Labour market figures out this Wednesday are expected to show there are more jobs, a strong workforce, but low wage growth.
The labour market statistics for the first three months of the year are expected to show wages grew less than two percent, over last year.
ASB economist Chris Tennent Brown said in addition to population growth, there were also more New Zealanders re-entering the workforce, with more opportunities and strong demand for skilled workers.
"The other thing we see in an economy where the labour market is going really well, like ours has been, is people are really encouraged to re-enter the labour force as well," Mr Tennent Brown said.
He said overall number of people looking for work is likely to match the number of jobs on offer, which meant the unemployment rate was likely to remain steady at 5.7 percent.
Mr Tennent Brown said the very low inflation environment meant people were earning more in real terms.
Westpac economist Satish Ranchhod said New Zealand's low inflation rate was likely to be reflected in the labour market data, which would be of particular interest to the Reserve Bank.
"We're not expecting to see wage pressures ease back over the next few years - not with an economy that is growing at a firm pace - but we don't expect to see them to increase at rapid pace either, which will take the pressure off the Reserve Bank to increase interest rates."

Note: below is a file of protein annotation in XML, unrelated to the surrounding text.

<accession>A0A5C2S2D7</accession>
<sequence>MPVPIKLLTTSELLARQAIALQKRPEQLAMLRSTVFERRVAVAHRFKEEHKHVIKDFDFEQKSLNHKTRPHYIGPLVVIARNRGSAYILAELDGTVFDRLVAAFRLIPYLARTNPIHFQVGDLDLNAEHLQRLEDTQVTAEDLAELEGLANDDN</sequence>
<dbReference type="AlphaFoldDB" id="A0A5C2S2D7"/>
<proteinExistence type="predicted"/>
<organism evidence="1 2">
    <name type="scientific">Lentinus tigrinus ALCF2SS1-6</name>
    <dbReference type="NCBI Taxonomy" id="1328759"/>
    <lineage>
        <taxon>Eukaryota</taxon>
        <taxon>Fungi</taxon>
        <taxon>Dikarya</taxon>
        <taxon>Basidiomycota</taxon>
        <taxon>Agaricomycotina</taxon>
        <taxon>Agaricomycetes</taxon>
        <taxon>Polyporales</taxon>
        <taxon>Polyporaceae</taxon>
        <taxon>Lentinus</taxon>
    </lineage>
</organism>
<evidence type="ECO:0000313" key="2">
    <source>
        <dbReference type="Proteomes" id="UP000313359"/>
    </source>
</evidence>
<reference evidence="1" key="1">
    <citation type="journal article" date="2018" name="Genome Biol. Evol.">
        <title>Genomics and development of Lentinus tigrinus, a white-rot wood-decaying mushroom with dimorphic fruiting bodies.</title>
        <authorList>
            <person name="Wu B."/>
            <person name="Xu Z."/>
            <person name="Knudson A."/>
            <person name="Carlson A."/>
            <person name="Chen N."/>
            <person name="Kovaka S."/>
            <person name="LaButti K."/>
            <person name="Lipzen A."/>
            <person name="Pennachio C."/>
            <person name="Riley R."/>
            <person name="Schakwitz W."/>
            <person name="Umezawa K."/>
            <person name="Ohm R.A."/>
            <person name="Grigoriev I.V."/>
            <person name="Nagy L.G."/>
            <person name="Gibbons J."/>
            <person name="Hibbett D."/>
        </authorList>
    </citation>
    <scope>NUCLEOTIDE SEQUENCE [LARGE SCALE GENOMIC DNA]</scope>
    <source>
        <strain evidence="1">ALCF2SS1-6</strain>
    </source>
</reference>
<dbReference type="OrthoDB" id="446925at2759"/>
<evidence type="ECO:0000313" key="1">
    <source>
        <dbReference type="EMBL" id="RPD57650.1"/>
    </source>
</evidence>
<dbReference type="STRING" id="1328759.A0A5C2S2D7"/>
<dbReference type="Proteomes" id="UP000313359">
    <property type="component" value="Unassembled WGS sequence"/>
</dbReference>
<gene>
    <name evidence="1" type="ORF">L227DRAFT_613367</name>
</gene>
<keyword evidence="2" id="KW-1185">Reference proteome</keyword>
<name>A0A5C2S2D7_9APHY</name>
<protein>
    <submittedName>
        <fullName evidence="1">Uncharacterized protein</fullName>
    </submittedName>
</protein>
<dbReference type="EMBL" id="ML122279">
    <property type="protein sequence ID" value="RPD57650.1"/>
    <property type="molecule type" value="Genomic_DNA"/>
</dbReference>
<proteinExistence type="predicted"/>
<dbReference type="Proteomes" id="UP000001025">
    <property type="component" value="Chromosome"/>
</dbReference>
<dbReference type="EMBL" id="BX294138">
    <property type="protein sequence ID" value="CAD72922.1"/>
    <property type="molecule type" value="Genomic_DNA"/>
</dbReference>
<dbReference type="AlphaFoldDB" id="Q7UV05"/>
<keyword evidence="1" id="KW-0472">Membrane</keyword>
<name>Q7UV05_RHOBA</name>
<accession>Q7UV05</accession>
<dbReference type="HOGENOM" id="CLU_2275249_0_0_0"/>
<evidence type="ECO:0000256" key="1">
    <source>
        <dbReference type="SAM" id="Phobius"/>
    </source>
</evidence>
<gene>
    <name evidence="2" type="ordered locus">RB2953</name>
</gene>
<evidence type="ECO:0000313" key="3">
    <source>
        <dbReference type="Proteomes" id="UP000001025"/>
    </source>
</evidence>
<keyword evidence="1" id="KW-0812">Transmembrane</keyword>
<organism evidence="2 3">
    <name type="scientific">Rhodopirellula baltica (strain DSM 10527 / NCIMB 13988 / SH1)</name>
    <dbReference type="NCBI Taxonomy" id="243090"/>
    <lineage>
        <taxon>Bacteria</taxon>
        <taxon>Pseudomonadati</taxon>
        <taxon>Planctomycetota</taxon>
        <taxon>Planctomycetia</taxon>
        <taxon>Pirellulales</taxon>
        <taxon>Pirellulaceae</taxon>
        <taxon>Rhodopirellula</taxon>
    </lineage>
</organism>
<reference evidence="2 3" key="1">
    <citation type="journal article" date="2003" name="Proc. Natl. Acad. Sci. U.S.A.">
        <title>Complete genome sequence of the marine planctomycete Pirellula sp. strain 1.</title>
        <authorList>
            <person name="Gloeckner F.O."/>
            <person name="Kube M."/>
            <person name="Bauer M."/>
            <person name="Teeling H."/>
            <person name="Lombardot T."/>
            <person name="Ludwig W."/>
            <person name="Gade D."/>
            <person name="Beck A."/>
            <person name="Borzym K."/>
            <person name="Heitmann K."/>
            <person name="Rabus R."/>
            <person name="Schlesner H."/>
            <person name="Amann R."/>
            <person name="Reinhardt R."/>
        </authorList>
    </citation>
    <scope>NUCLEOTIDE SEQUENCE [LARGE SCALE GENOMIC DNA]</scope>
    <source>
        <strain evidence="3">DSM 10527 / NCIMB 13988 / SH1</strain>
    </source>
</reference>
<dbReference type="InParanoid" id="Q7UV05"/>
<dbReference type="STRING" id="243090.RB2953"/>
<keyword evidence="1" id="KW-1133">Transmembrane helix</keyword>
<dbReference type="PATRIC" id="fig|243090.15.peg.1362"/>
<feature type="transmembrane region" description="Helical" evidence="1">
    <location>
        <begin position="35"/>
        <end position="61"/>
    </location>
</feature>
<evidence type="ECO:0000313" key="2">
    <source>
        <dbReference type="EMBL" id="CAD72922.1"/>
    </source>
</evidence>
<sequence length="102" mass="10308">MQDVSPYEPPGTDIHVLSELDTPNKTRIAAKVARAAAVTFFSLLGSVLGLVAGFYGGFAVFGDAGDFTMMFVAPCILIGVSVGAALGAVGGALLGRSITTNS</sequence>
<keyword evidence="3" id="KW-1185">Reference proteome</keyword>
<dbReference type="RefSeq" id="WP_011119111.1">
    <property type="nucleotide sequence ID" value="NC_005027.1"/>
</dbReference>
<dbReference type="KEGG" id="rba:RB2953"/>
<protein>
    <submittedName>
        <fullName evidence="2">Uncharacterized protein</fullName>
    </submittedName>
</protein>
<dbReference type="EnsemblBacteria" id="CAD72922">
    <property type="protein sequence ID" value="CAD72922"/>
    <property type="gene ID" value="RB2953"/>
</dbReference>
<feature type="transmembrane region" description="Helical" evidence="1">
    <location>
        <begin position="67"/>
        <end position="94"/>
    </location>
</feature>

Mr Ranchhod said recent surveys indicated businesses have had a good start to the year, with positive gains in retail spending and strength in the construction sector.
"Such strength is even more impressive given the headwinds in the external sector, including earlier dry conditions, falls in commodity export prices, and an elevated New Zealand dollar."
He said the number of people employed was expected to have increased by 3.3 percent in March, over the year earlier, which was likely to have pushed the annual rate of unemployment down to 5.5 percent.
"Such a strengthening in the labour market would accord with recent business surveys that have shown solid levels of hiring. It would also be consistent with the increasing number of businesses that are reporting difficulties finding suitable workers," he said.